SAN FRANCISCO (Reuters) - The first order of business for rookie Republican governors taking office in the coming weeks will be to make their states more “business friendly” by cutting taxes and regulations.
The second order of business: Grab California companies disaffected with the state’s business climate.
Republicans took at least 56 state legislative chambers and 29 governors’ seats in the November 2 general election, promising policies tilted toward business. That spells bad news for California, which desperately needs companies to add jobs to reduce one of the highest unemployment rates in the nation.
Ohio Republican Governor-elect John Kasich said he plans to tap his old Lehman Brothers ties to pitch California venture capitalists on relocating their high-tech start-ups.
“More of the same is not acceptable to the business community in California,” Kasich told Reuters.
Voters in the Golden State this month gave control of their governor’s office and legislature to Democrats, who must now contend with how the newly redrawn U.S. political map may further challenge California’s economy.
It has for years lost businesses to other states, led by both Republicans and Democrats, with more affordable land, labor and energy, less regulation and lower taxes.
Outgoing Michigan Governor Jennifer Granholm, a Democrat, has pitched California’s hi-tech community on siting factories in her state, an effort her Republican successor, venture capitalist Rick Snyder, will likely also press.
“I’ve been out to Silicon Valley a number of times,” Granholm said. “When they want to commercialize, we’re the place to go.”
Republican stronghold Utah has landed expansions by marquee California companies Adobe Systems Inc (ADBE.O), eBay Inc (EBAY.O), Oracle Corp ORCL.O and Twitter, along with small California firms like Fasst Company, and is looking for more.
The owners of Fasst, an off-road motorcycle parts maker, settled on Utah because of the state’s campaign to nurture an outdoor recreation industry and its general business climate.
“If we want to expand our business, get into some other kind of metals processing, it’ll be easier to get the ball rolling here,” said Fasst partner Chris Tidwell. “They don’t want to hold you back.”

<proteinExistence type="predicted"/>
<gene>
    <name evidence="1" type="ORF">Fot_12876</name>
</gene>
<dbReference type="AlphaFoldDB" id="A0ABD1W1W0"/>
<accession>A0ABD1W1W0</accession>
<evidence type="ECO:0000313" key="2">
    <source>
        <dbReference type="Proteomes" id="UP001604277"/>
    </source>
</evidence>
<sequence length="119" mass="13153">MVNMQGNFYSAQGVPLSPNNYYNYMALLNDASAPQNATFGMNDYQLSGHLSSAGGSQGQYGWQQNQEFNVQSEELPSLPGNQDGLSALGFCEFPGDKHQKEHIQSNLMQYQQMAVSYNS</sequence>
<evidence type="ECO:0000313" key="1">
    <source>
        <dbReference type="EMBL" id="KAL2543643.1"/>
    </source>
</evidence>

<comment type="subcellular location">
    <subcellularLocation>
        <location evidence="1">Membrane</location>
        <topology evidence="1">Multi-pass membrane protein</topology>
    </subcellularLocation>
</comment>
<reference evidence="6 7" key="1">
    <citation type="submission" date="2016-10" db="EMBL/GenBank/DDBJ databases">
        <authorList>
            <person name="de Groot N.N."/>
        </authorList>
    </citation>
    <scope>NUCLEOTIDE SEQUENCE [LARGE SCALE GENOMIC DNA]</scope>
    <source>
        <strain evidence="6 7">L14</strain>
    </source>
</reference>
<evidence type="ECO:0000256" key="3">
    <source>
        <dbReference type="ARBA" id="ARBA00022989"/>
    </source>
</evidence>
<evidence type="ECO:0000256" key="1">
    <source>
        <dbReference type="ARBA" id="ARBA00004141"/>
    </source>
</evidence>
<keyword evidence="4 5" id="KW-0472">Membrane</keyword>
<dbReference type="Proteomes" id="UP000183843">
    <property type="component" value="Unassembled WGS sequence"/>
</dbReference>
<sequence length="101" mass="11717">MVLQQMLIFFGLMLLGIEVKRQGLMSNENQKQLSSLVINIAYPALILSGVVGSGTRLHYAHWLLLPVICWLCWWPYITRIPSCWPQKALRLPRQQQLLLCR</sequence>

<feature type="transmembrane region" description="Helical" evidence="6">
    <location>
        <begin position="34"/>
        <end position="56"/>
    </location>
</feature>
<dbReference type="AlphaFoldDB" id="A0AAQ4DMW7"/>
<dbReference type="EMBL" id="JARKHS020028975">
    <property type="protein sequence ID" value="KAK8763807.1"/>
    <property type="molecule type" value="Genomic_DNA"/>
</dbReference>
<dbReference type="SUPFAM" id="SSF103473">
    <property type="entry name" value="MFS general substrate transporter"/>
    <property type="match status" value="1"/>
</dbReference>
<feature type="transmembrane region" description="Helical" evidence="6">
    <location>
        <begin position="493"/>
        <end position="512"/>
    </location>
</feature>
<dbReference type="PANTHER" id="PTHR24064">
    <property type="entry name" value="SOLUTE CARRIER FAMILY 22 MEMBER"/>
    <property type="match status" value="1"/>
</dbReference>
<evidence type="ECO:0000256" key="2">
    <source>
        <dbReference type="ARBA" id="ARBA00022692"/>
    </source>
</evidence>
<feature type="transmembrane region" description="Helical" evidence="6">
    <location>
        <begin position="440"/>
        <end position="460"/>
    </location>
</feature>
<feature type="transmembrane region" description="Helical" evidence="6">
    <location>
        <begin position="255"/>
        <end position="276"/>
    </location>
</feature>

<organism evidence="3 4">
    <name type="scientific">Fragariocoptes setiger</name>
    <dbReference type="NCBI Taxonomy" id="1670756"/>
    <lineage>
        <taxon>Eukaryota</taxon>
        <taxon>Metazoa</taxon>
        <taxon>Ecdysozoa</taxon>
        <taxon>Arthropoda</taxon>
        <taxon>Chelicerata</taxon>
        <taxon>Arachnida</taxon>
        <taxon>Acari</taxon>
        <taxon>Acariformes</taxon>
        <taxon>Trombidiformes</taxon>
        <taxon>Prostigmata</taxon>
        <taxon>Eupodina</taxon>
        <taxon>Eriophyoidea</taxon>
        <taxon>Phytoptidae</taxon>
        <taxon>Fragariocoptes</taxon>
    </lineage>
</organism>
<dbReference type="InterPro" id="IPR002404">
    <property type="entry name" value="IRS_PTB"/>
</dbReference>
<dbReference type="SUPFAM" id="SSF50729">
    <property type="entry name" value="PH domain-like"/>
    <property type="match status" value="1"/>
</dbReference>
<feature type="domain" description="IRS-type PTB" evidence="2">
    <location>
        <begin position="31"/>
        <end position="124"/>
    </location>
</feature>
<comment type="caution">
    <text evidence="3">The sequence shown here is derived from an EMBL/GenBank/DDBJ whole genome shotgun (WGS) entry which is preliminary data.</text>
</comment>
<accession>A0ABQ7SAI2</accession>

Utah Governor Gary Herbert expects a raft of states will send that message: “There is going to be more competition out there in the marketplace with more Republican governors.”
California Democrats this month extended a four-decade hold on the legislature, where unions enjoy huge sway, while Democrat Jerry Brown trounced former eBay CEO Meg Whitman in the governor’s race.
“It’s a testament to California’s voters that they had the foresight to beat back the tidal wave of corporate-controlled candidates that swept much of the rest of the country,” said California Labor Federation head Art Pulaski.
But according to Somer Hollingsworth of the Nevada Development Authority, that makes California “even more fair game.”
Texas in particular has been busy scouring California for companies tired of high taxes and unpredictable regulations, and analysts see the Lone Star State as a lodestar for new GOP-led states eager to spur business.
“You can’t argue with success,” said Jonathan Williams of the American Legislative Exchange Council, noting Texas has weathered the recession far better than California, in part because of its aggressive business recruiting. Texas’ October jobless rate was 8.1 percent. California’s was 12.4 percent.
Texas has set its sights on companies in the Golden State because “California is a target-rich environment,” said Ray Sullivan, Republican Governor Rick Perry’s chief of staff.
California’s “green” technology enthusiasts, including many in Silicon Valley, say the state’s future is in that sector, which Governor-elect Brown has said he will champion.
At the same time Brown has not been deaf to concerns about the state’s business climate and has proposed a “strike team” to attract and retain jobs with incentives and other state programs. He has also proposed cutting “onerous” regulations and has not ruled out tax breaks for manufacturers.
Irvine, California consultant Joseph Vranich, who advises companies on relocation and other matters, said the state urgently needs to reverse its reputation. He noted Chief Executive magazine ranks the state as the worst for business.
California also failed to place in the top 25 metro areas in this year’s Milken Institute Best-Performing Cities Index. Eleven of its top 25 areas were in Texas.
“The presumption in Texas is if a business wants to create jobs, it’s good. That presumption doesn’t exist in California, it seems to me, to the extent it did 20 to 30 years ago,” said Milken economist Ross DeVol.
Comerica Bank economist Dana Johnson said California’s business climate has had a real cost: the state’s per capita income rank averaged tenth among states over the past 20 years, down from fourth in the prior 60 years.
“My sense is its rank will continue to slide unless the state creates a more welcoming business environment,” he said.
Reporting by Jim Christie; additional reporting by Peter Henderson in San Francisco; Editing by Dan Grebler